At the end of a trying day Horace dismounted from his high stool, hitched up his lavender sleeve garters and inserted himself into his worn blue serge coat. He would be glad to get back to Flatbush. Polly would have some fried beef liver and a bread pudding for supper, and they would discuss for the hundredth time just what the ground-floor plan of that cottage would be--if it ever was.

But Mr. Cowan was waiting for him.

"Step this way, will you--ple-e-ese," said the expert.

Horace never remembered when he had heard a word that retained so little of its original meaning as Mr. Cowan's "ple-e-ese." Clearly it was tossed in as a sop to the hypersensitive. His "ple-e-ese" could have been translated as "you worm."

Horace, with a worried brow, followed Mr. Cowan into one of those goldfish-bowl offices affected by large companies with many executives and a limited amount of office space. It contained only a plain table and two stiff chairs.

"Sit down," said Mr. Cowan, "ple-e-ese."

It is a difficult linguistic feat to purr and snap at the same time, but Mr. Cowan achieved it.

Horace sat down and Mr. Cowan sat opposite him, with his unwinking blue eyes but two feet from Horace's mild brown ones and with no charitable steel screen between them.

"I am going to put you to the test," said Mr. Cowan.

Horace wildly thought of thumbscrews. He sat bolt upright while Mr. Cowan whipped from his pocket a tape measure and, bending over, measured the breadth of Horace Nimms' brow. With an ominous clucking noise the expert set down the measurement on a chart in front of him. Then he carefully measured each of Horace's ears. The measurements appeared to shock him. He wrote them down. He applied his tape to Horace's nose and measured that organ. He surveyed Horace's forehead from several different angles. He measured the circumference of Horace's head. The result caused Mr. Cowan acute distress, for he set it down on his elaborate chart and glowered at it a full minute.

Then he transferred his attention and tape to Horace's stubby hands. He measured them, counted the fingers, contemplated the thumb gravely and wrote several hundred words on the chart. Horace thought he recognized one of the words as "mechanical."

"Now," said Mr. Cowan solemnly, "we will test your mental reactions."

He said this more to himself than to Horace Nimms, on whose brow tiny pearls of perspiration were appearing. Mr. Cowan drew forth a stop watch and spread another chart on the table before him.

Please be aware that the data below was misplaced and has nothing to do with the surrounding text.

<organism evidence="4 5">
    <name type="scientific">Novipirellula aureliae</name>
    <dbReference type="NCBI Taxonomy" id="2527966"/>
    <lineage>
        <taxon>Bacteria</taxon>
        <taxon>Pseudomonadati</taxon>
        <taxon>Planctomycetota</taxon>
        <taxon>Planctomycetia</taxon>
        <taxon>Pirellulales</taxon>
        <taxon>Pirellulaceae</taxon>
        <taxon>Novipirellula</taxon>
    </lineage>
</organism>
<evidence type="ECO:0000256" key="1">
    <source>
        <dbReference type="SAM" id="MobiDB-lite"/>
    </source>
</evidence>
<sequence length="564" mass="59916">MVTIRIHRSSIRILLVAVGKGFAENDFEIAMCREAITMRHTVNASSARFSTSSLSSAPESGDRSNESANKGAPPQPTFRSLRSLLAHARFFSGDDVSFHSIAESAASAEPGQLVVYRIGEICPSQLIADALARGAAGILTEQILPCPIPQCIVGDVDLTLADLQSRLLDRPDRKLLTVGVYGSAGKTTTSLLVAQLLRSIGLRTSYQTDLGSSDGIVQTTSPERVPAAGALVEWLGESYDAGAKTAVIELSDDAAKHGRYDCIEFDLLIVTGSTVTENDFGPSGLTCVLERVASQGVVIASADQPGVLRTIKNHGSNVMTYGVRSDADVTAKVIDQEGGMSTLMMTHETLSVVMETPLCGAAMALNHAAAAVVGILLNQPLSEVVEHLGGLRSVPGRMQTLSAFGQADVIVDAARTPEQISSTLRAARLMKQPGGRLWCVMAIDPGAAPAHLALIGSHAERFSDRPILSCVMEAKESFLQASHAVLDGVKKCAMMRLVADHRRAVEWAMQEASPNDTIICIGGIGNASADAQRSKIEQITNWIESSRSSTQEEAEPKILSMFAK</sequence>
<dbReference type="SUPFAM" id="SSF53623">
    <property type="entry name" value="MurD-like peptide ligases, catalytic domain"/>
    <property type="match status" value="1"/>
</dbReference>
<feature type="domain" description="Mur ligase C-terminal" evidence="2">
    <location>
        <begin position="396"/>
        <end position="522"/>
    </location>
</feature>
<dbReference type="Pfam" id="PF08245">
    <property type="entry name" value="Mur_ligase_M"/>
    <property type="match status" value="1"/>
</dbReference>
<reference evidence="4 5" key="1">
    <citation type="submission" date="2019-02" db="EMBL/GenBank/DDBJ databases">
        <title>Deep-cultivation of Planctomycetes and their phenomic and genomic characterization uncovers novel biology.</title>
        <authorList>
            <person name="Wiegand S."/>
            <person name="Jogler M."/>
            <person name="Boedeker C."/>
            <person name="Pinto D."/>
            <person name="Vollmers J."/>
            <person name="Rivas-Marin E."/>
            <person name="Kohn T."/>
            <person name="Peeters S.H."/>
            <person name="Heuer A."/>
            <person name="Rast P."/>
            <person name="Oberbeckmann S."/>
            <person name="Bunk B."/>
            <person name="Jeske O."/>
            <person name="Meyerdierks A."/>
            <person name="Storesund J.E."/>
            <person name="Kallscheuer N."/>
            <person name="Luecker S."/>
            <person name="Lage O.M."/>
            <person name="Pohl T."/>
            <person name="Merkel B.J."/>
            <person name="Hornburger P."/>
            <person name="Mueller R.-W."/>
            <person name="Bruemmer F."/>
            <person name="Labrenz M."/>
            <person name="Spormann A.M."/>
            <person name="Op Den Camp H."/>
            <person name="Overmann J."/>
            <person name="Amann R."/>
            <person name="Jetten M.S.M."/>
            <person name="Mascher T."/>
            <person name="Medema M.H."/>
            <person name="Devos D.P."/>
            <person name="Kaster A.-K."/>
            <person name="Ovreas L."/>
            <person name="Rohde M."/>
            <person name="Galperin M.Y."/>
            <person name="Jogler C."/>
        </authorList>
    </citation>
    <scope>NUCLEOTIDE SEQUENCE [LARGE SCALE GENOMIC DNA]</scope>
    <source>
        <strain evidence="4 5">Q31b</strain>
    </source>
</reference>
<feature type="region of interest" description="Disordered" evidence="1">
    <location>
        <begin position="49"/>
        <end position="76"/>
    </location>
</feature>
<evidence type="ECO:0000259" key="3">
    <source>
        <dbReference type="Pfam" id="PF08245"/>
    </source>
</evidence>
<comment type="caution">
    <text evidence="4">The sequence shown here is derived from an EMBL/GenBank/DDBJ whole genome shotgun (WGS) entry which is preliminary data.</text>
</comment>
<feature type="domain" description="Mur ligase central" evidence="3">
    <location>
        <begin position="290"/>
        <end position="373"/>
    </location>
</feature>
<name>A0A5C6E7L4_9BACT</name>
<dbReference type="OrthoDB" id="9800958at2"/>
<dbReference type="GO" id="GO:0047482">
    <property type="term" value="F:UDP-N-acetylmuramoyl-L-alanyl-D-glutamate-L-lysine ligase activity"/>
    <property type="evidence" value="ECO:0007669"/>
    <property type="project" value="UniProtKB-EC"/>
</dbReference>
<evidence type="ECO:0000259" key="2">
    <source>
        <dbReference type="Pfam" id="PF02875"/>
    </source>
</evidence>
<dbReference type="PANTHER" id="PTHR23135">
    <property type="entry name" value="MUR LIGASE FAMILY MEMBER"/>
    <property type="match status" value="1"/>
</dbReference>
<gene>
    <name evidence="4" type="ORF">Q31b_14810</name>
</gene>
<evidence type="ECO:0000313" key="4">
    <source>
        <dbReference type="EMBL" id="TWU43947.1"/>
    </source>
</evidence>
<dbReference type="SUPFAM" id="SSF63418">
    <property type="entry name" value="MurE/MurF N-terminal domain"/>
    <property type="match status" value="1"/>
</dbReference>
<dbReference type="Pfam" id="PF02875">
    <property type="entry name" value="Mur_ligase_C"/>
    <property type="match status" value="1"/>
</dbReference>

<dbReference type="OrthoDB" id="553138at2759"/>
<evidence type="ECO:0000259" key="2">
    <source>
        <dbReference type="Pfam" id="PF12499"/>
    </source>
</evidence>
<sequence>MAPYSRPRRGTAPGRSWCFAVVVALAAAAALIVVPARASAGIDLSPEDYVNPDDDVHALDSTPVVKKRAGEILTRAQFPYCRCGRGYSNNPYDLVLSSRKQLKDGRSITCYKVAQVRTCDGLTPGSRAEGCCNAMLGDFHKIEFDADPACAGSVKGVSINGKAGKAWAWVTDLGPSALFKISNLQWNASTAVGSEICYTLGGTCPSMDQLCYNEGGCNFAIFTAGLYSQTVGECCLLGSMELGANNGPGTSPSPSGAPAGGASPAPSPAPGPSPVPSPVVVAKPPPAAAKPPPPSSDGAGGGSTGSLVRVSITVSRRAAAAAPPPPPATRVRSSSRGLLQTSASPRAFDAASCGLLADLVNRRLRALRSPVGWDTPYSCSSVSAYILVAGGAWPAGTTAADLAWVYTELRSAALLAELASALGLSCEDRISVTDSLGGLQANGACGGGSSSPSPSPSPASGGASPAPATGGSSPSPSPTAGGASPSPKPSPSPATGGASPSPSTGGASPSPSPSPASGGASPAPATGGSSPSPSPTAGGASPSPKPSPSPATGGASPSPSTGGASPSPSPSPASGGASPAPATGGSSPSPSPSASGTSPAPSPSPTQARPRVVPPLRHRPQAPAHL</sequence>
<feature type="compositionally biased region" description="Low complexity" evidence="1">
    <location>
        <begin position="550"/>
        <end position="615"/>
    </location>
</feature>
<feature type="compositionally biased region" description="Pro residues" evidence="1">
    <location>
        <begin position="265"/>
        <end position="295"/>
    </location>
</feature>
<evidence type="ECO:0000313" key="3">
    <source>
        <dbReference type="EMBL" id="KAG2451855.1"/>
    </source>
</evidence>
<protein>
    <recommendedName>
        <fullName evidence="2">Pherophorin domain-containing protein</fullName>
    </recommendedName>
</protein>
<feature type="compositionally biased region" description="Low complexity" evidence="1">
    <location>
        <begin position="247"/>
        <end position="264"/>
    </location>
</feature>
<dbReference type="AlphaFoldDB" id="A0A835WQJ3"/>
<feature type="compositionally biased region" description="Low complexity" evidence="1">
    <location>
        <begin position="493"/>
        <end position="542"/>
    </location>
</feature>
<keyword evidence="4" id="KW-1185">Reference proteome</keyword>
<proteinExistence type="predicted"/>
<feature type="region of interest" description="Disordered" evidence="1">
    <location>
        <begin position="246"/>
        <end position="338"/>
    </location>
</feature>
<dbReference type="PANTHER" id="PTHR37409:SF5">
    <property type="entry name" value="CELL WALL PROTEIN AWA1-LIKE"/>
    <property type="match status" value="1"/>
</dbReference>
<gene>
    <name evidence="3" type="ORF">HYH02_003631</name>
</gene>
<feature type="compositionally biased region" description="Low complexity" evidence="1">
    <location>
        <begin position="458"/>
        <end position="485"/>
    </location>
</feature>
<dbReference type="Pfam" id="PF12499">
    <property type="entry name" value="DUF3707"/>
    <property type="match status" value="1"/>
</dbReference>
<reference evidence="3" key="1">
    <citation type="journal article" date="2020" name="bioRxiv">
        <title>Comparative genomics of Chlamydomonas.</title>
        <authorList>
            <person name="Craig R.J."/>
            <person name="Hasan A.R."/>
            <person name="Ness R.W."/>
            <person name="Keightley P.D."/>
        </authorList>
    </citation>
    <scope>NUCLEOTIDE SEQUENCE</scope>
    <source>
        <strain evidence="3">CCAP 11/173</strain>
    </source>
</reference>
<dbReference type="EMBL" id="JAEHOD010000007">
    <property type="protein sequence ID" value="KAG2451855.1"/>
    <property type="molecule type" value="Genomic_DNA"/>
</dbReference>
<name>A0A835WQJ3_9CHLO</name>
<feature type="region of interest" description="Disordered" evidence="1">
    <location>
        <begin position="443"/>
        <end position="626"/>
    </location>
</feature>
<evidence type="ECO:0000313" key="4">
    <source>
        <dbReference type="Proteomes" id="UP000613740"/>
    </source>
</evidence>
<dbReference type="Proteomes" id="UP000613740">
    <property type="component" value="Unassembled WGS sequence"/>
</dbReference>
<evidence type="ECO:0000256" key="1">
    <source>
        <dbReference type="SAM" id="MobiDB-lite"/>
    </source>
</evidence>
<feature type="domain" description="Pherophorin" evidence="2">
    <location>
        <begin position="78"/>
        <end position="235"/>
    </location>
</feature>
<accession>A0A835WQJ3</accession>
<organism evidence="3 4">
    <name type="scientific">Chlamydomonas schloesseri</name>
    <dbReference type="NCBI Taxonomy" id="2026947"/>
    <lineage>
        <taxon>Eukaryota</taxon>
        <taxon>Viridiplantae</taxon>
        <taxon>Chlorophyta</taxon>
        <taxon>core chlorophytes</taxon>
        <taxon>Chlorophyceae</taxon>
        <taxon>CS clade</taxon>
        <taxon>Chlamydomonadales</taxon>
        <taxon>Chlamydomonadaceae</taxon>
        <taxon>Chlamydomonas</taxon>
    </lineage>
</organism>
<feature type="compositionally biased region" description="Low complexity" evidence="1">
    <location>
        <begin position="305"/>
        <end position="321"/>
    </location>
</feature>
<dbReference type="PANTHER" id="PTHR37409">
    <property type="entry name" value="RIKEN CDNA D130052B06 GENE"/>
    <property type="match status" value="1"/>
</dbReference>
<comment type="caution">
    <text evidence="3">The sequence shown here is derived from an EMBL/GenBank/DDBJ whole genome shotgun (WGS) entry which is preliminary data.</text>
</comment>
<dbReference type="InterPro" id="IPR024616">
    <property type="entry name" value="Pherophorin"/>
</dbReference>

"Fill this out--ple-e-ese," he said, pushing the chart toward Horace. "You have just five minutes to do it."

Horace Nimms, dismayed, almost dazed, seized the paper and started to work at it with feverish confusion. He boggled through a maze full of pitfalls for a tired, rattled man:

If George Washington discovered America, write the capital of Nebraska in this space.........But if he was called the Father of His Country, how much is 49 × 7?........Now name three presidents of the United States in alphabetical order, including Jefferson, but do not do so if ice is warm.........If Adam was the first man, dot all the "i's" in "eleemosynary" and write your last name backward.........Omit the next three questions with the exception of the last two: How much is 6 × 9 = 54?........What is the capital of Omaha?........How many "e's" are there in the sentence, "Tell me, pretty maiden, are there any more at home like you?"........Put a cross over all the consonants in the foregoing sentence. Now fill in the missing words in the following sentences: "While picking........I was stung in a........." "Don't bite the........that feeds you."

How old are you? Multiply your age by the year you were born in. Erase your answer. If a pound of steel is heavier than a pound of oyster crackers, don't write anything in this space.........Otherwise write three words that rhyme with "icicle." Now write your name, and then cross out all the consonants.

Name three common garden vegetables.........

It seemed to Horace Nimms that he had floundered along for less than a minute when Mr. Cowan said briskly, "Time," and took the paper from Horace.

"Now the association test," said Mr. Cowan, drawing forth still another chart, very much as a magician draws forth a rabbit from a hat.

"I'll say a word," he went on, seeming to grow progressively more affable as Horace grew more discomfited, "and you will say the word it suggests immediately after--ple-e-ese," he added as an afterthought.

Horace Nimms moistened his dry lips. Mr. Cowan pulled out his stop watch.

"Oyster?" said Mr. Cowan.

"S-stew!" quavered Horace.













"Most peculiar," muttered Mr. Cowan as he noted down the answers. "We'll have to look into this."

Horace could not suppress a shudder.

"That's all," said Mr. Cowan.